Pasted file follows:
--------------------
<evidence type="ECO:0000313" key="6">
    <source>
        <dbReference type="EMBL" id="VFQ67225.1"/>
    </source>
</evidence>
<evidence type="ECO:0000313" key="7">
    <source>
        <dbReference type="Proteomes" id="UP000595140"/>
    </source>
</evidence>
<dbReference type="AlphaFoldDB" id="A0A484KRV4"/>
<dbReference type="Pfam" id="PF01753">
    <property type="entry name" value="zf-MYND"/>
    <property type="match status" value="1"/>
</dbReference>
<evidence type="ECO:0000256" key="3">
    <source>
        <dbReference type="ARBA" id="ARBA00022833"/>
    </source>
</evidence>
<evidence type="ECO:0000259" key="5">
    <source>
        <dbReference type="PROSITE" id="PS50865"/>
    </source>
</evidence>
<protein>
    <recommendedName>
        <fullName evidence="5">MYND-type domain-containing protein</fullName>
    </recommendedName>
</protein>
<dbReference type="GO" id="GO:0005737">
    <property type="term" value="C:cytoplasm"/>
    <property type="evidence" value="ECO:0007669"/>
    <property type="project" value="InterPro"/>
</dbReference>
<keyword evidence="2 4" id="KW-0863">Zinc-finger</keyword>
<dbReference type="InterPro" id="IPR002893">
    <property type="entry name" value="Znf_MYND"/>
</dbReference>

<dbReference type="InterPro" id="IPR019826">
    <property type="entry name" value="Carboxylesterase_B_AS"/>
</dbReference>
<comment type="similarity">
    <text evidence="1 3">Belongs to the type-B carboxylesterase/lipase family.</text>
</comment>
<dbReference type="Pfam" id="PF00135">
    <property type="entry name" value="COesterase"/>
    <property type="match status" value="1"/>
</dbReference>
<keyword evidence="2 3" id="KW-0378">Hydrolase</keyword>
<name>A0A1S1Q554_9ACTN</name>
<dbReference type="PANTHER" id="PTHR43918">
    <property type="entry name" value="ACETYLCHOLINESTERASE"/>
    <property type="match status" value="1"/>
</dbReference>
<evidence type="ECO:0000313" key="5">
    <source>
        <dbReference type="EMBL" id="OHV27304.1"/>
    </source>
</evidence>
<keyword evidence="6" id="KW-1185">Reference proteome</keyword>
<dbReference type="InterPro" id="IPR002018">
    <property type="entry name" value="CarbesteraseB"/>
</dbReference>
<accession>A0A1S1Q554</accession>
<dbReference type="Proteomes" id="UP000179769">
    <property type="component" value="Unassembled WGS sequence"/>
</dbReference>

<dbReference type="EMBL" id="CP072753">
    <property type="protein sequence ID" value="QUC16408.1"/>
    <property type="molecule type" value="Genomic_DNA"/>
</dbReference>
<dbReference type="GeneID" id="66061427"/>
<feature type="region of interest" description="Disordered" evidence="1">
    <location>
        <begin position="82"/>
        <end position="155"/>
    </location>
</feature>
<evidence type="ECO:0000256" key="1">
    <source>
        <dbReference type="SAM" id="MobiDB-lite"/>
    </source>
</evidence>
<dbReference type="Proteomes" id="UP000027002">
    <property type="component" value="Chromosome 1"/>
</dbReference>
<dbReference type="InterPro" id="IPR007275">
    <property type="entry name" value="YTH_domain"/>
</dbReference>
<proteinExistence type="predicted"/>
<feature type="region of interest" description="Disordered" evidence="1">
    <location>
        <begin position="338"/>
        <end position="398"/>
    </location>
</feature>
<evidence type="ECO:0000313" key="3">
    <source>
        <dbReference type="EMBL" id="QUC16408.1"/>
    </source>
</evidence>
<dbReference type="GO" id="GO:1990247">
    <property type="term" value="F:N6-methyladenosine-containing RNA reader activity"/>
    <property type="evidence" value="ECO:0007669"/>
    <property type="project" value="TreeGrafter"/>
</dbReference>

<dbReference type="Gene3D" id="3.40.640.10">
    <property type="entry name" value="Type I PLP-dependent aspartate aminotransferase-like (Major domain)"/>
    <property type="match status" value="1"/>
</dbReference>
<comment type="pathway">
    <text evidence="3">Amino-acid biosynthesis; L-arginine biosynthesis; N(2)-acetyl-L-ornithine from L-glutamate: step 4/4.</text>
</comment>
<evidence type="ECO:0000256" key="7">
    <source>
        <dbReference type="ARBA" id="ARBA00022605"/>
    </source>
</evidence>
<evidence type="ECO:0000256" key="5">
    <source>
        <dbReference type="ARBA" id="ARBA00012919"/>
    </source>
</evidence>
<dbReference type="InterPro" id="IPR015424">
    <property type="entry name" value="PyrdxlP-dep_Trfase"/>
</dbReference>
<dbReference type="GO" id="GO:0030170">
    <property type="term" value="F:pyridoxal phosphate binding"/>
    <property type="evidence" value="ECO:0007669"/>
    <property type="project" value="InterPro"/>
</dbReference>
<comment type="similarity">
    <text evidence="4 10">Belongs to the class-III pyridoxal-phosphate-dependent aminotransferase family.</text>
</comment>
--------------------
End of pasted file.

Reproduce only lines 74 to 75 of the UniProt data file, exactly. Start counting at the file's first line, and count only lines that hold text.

<feature type="region of interest" description="Disordered" evidence="1">
    <location>